There is one encouraging sign regarding inflation for the Fed. Really.

There is one encouraging sign regarding inflation for the Fed. Really.

One of the few good developments for the economy since the pandemic is being threatened as wage growth for American workers starts to decline. However, that might be a good thing for the country’s workforce.

The government announced on Wednesday that June’s inflation spiked by 9.1 percent, the highest 12-month increase since November 1981. All prices increased, but not as a result of income increases, which have recently bottomed off.

That concerns because if prices and wages continue to rise in tandem, the Federal Reserve—which is already under great pressure to control inflation—might be obliged to act quickly to raise interest rates, which would result in job losses and send the economy into a harsh recession. Instead, slower wage growth might contribute to reduced prices and less pain for the typical worker.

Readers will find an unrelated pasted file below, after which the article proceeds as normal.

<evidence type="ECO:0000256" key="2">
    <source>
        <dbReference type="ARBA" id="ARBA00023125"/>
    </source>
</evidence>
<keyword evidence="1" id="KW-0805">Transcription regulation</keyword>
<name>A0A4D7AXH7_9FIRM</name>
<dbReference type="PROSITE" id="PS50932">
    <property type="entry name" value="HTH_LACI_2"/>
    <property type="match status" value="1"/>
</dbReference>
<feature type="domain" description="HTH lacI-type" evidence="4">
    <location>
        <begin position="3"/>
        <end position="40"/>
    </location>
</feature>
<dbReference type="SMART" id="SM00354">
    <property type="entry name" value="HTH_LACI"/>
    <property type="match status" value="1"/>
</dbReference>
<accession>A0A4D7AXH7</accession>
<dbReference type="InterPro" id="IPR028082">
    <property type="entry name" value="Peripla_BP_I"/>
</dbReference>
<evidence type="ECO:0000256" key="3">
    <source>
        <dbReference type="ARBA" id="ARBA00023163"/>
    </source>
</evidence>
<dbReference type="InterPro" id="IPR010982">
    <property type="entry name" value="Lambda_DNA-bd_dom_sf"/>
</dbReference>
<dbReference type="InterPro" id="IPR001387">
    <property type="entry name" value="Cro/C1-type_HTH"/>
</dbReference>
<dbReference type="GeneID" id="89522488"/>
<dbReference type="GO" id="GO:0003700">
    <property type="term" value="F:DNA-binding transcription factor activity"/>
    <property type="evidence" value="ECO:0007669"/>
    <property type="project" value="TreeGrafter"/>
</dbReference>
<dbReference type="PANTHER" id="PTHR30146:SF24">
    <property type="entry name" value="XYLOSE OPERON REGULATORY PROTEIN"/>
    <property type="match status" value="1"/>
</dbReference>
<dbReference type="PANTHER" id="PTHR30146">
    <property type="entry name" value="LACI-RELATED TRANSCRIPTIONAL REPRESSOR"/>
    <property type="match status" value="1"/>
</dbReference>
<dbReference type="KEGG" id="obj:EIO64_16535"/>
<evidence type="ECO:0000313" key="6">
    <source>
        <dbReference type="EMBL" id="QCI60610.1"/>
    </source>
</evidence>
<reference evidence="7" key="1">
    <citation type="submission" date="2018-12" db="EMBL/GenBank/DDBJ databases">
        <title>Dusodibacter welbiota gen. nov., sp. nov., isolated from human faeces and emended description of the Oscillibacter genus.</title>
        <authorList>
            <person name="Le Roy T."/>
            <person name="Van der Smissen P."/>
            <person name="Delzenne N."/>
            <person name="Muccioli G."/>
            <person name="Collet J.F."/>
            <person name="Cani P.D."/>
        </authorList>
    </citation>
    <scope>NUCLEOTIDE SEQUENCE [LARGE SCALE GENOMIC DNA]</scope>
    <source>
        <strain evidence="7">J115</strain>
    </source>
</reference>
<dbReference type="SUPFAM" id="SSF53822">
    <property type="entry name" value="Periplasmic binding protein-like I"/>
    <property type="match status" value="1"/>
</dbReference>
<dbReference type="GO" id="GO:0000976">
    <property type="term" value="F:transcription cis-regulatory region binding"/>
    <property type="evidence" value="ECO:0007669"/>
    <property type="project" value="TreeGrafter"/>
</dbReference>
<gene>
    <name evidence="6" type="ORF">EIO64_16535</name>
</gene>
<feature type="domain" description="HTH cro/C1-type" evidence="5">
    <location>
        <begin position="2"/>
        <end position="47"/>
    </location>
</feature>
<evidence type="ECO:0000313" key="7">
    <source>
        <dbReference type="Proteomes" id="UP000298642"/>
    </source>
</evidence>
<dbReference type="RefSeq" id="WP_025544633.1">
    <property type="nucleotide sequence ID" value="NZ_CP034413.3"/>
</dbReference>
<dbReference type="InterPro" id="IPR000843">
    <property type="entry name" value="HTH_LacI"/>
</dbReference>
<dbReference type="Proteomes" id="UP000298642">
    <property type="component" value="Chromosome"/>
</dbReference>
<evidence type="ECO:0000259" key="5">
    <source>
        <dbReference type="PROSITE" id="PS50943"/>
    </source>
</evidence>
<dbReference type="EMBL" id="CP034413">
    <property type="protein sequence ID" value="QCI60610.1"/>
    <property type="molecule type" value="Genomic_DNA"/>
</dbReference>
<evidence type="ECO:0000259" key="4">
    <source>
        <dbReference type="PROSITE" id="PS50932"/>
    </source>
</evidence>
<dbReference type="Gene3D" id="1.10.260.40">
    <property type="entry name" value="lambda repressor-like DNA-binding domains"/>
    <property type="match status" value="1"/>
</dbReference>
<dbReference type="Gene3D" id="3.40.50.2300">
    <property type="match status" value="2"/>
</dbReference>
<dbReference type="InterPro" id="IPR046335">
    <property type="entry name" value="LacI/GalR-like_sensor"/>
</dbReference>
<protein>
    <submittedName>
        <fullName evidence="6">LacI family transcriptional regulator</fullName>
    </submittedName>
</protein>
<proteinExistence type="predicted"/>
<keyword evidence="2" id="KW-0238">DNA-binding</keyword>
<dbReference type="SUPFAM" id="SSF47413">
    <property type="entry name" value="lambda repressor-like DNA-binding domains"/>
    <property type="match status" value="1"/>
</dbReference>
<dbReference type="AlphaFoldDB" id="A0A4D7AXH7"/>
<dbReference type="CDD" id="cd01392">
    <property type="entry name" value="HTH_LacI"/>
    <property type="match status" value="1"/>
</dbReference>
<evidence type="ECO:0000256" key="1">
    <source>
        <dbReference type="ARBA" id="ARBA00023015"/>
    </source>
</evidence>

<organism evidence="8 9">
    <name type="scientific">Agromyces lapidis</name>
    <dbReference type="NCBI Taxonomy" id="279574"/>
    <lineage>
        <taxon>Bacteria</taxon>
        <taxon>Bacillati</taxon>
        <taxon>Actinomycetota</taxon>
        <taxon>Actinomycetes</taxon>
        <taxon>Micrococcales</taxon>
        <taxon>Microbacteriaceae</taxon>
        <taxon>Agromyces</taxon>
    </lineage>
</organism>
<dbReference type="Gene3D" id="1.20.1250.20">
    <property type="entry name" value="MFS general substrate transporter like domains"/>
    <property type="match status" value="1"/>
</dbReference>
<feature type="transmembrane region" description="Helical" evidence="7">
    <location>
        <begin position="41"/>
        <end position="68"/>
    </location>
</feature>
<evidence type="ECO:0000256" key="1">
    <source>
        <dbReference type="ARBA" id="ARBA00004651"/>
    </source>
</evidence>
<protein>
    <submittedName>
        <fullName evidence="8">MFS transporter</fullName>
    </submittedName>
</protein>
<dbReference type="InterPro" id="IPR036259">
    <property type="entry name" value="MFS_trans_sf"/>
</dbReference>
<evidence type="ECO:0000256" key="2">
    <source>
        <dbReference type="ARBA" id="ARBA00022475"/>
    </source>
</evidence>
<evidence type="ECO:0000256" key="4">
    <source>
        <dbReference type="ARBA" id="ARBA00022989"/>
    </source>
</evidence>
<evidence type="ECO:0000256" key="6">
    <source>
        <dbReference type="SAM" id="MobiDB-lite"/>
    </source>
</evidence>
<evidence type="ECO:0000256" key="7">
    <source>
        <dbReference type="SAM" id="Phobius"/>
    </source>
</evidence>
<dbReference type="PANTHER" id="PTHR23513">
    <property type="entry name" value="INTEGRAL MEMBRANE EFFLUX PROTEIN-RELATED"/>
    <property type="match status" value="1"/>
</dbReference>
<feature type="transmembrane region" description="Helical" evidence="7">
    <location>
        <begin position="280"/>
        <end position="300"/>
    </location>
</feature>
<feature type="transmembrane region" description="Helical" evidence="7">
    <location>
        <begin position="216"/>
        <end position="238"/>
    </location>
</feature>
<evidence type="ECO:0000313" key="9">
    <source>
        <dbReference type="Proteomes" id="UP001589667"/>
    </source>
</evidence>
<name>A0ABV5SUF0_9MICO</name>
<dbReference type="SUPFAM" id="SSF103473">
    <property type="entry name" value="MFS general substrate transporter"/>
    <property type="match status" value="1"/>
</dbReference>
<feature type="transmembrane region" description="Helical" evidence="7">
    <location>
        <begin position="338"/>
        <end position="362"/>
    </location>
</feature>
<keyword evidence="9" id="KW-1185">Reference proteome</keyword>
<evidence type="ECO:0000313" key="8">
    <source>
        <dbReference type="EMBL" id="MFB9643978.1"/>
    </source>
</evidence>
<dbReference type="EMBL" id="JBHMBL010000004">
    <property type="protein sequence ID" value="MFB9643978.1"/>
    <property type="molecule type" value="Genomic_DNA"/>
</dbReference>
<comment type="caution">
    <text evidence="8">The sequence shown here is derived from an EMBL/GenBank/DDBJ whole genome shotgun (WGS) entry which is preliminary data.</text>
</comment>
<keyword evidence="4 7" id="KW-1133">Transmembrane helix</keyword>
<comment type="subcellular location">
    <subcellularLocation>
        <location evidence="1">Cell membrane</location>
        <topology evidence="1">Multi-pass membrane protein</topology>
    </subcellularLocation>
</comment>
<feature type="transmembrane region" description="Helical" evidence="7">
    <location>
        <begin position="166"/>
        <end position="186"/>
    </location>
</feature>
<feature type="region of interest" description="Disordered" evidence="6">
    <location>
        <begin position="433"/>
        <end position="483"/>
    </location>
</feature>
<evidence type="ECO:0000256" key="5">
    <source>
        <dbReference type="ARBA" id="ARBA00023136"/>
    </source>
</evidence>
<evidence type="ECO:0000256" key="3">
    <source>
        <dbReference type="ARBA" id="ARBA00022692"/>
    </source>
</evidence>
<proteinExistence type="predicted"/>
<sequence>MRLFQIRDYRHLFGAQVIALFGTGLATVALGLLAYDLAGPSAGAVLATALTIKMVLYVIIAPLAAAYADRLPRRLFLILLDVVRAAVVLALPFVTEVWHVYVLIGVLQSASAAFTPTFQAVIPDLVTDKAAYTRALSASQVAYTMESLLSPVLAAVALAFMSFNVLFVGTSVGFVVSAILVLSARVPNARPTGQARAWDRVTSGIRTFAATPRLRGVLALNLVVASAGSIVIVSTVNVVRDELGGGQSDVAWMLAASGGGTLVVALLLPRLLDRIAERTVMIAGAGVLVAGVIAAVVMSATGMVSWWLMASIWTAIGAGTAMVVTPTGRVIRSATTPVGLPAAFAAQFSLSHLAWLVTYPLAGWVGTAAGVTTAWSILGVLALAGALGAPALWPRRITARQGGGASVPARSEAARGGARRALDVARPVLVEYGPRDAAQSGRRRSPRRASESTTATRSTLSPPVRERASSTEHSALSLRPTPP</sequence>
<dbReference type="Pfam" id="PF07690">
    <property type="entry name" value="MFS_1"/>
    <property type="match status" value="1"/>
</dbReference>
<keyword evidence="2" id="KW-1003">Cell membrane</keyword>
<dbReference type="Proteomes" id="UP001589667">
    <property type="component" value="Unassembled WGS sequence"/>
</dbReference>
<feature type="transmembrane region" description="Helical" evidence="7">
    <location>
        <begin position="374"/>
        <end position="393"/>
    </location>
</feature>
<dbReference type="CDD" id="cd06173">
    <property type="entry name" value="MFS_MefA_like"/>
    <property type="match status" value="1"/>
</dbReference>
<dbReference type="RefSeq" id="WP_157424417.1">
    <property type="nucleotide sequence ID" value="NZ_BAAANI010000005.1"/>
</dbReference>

Dean Baker, a senior economist at the liberal Center for Economic and Policy Research, warned that the Fed must apply the brakes if there is a spiralling wage-price relationship. “If wage growth is slowing, which it obviously is, you can’t have that.”

This relieves the Fed of a tremendous amount of strain, according to Baker.

For present, that provides little solace to the millions of Americans who are finding less and less money in their pockets after paying their bills each month. The pattern has fueled national pessimism, which might fuel concerns about an approaching economic downturn and ruin Democrats’ chances of winning in November.

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